Chris Lenox Smith

New York creative studio Mixtape Club expanded this year, enlarging its facilities and creating a new partnership with sister company Huma-Huma. Mixtape Club will manage operations for Huma-Huma, which now serves as an in-house original music and licensing boutique, as the company looks to nurture relationships with clients who appreciate the firm's ability to complete projects from end to end, including animation and live-action production, design services, and music. It's recent projects have included work for Oscar, ESPN, Google, They Might Be Giants, and Primus.

We asked Mixtape Club Partner and Executive Creative Director Chris Lenox Smith what it takes to thrive in the new media-production landscape.

This music video for They Might Be Giants' cover of "Walking My Cat Named Dog" was completed by Mixtape Club earlier this year.

What kind of technology does Mixtape Club have in the building, and what's unusual in your arsenal?

Let’s see… beyond all of the normal computer-based technology, on the visual side, we also have a down-shooter rig with a Dragon Stop Motion, a medium-sized shoot stage, a 3D printer, and a variety of still and video cameras with a solid portfolio of lenses. On the sound side, we have a bajillion instruments, microphones, preamps, etc. On the coffee side, we have a fantastic espresso machine hard-wired into the plumbing, a Japanese drip, and a pour-over station. I suppose the unusual thing is the amount of devices for brewing a cup of coffee, or perhaps it’s just unusual how much of it we drink?

Mixtape Club

​Photos by James Chororos
You're integrating music and sound into your editorial pipeline. What kind of workflow challenges does that pose in terms of the different tools used for picture and sound?
We’ve honed a great system, technically-speaking, for making the rooms fully functional multimedia workstations. We can be running an edit and hop over to Pro Tools to grab a quick VO in the booth, then hop into After Effects to tweak a layout. In the old days (a few years ago), having a sound rig usually meant that the computer was not capable of running anything else. Now, with the tools we’re using, it’s totally seamless. The only challenge that arises is shuffling specialists around in the room once in awhile, so that the client can stay put while the layers of the piece are all built around them.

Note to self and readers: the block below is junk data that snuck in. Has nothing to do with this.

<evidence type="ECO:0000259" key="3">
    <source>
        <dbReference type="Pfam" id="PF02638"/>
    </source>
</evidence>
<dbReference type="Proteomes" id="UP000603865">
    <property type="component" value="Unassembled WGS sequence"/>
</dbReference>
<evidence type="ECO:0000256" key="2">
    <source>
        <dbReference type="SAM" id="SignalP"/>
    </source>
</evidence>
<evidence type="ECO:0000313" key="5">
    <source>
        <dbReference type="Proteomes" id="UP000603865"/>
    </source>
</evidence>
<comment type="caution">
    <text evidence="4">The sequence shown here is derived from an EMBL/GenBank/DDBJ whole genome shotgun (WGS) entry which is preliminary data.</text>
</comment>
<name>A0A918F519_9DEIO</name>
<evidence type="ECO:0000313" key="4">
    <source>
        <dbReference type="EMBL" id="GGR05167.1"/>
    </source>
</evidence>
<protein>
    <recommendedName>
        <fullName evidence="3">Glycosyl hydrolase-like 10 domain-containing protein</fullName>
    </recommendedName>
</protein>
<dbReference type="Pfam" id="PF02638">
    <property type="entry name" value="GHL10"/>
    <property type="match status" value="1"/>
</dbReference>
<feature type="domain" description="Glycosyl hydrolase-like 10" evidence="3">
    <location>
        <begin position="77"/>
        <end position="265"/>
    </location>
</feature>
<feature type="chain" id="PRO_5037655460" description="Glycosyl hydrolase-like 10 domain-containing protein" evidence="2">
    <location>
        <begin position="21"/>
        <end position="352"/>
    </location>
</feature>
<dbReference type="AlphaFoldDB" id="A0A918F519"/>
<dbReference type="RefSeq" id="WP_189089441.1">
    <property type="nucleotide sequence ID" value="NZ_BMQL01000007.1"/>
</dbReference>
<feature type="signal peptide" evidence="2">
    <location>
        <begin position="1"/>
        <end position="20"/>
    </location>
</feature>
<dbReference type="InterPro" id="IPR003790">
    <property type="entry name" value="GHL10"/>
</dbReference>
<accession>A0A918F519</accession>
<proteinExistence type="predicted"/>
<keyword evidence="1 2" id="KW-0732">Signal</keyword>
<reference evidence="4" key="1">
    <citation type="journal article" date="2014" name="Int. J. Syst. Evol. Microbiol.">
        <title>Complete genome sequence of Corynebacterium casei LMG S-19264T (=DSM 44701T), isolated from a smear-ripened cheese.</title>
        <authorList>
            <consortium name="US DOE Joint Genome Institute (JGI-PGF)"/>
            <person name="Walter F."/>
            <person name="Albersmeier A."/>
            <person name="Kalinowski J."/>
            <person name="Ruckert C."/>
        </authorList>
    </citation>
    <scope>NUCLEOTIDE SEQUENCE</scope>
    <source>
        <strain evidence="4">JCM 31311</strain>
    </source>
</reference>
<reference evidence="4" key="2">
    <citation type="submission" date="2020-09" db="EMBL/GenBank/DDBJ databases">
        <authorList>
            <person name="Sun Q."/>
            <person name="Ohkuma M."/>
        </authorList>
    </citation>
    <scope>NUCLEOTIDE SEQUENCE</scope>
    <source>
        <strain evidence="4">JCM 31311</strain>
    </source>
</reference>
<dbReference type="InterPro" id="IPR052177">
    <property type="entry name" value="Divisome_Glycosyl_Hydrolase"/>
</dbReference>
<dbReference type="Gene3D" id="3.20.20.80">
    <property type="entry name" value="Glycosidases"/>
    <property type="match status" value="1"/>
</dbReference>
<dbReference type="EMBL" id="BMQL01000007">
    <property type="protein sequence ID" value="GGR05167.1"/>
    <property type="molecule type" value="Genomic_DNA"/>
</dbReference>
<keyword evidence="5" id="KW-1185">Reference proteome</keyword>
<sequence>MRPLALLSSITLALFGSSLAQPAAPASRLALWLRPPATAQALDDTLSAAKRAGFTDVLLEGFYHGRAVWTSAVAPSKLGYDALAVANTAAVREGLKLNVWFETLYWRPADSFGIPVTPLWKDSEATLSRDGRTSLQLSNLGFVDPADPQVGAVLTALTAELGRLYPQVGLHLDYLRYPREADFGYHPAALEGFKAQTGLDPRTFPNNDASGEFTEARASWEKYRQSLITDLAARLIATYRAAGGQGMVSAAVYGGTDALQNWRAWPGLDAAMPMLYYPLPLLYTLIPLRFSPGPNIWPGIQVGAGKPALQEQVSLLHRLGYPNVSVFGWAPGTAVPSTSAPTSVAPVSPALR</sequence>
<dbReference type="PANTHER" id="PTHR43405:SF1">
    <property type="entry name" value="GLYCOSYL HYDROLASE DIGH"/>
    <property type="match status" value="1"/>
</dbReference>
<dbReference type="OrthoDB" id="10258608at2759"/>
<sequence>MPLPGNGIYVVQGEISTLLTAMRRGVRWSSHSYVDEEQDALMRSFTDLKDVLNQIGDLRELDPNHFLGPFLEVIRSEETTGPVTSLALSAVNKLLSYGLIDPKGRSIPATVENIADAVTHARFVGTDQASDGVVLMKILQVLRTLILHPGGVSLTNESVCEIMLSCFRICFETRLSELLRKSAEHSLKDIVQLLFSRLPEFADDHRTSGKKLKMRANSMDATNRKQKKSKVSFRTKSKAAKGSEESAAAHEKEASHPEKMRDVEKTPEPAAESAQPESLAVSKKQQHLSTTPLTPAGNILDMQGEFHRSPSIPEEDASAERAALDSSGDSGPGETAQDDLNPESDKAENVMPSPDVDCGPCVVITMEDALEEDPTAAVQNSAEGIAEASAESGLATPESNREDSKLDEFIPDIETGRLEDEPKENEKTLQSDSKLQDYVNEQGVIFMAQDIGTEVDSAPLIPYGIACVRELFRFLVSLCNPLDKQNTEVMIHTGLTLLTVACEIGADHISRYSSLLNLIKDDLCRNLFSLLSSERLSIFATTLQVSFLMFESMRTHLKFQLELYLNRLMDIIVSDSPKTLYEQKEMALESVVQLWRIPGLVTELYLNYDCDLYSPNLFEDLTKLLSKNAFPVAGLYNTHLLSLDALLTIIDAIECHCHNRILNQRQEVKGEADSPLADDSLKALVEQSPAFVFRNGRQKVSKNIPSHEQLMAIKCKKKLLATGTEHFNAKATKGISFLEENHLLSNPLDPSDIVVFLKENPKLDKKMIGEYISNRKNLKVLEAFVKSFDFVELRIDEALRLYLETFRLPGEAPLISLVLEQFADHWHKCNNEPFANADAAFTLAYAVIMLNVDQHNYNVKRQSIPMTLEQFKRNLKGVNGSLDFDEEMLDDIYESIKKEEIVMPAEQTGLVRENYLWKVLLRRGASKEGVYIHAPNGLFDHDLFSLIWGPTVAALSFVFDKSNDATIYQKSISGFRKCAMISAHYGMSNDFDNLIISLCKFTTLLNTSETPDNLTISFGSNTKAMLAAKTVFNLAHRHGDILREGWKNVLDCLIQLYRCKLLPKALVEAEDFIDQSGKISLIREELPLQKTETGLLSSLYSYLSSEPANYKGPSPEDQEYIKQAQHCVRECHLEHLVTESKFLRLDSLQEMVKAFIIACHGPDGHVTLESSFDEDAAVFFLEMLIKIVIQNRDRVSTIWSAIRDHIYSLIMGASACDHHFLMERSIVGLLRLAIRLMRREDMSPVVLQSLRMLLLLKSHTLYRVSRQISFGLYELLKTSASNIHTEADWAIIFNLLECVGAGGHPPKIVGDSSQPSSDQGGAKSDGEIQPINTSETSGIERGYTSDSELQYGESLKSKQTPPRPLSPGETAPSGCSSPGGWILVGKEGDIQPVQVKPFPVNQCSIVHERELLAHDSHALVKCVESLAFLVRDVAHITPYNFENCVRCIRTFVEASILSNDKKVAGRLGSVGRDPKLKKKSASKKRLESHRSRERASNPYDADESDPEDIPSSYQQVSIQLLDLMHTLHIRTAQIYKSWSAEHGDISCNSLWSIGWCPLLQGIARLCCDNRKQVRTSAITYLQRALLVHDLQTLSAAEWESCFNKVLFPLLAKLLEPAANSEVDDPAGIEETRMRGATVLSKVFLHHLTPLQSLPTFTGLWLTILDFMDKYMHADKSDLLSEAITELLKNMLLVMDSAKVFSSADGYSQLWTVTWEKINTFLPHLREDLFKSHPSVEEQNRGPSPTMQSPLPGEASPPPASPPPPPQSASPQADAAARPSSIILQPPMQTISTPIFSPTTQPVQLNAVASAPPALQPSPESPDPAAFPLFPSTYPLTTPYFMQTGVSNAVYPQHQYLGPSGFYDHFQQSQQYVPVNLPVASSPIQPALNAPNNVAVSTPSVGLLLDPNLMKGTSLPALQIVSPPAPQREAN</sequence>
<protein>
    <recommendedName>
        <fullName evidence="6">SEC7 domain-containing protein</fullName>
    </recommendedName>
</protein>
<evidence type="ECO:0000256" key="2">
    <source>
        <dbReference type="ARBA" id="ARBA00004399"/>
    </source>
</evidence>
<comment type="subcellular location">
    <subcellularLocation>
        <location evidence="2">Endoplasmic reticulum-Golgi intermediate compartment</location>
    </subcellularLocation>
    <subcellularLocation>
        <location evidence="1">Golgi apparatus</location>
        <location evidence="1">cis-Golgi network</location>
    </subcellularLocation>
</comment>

Mixtape Club worked with ESPN on this animated documentary short narrated by former MLB All-Star John Kruk, now a baseball analyst for ESPN.

What about design? How do you optimize a video workspace for music, and/or vice versa?
We use UA Apollo hardware for the sound interfaces in all of our rooms, which really simplifies everything, since all programs can be running sound through it simultaneously, as well as system audio. There’s no switching channels back and forth and no need for an external mixer. The other thing that helps is running TV monitors straight from the computer's HDMI slot, which kills latency issues introduced by third-party hardware.
Alchemy & MysticismWhat's the key to thriving — or even just surviving — in this industry in NYC in 2015?
I think one of the keys for us, at least, is a willingness to take on a client’s responsibilities wholeheartedly. It’s a tough, competitive industry, and everyone is constantly working hard and pushing themselves to make high-quality work, but at the end of the day, what’s really important is for our clients to know that they can fully trust us to solve their problem.
Tell us about something great you've seen, heard or read lately that's inspired your own creative work.
I found a book recently called Alchemy and Mysticism, which has the most unbelievable set of outsider/mystic/apocalyptic art I’ve ever seen. I love it so much.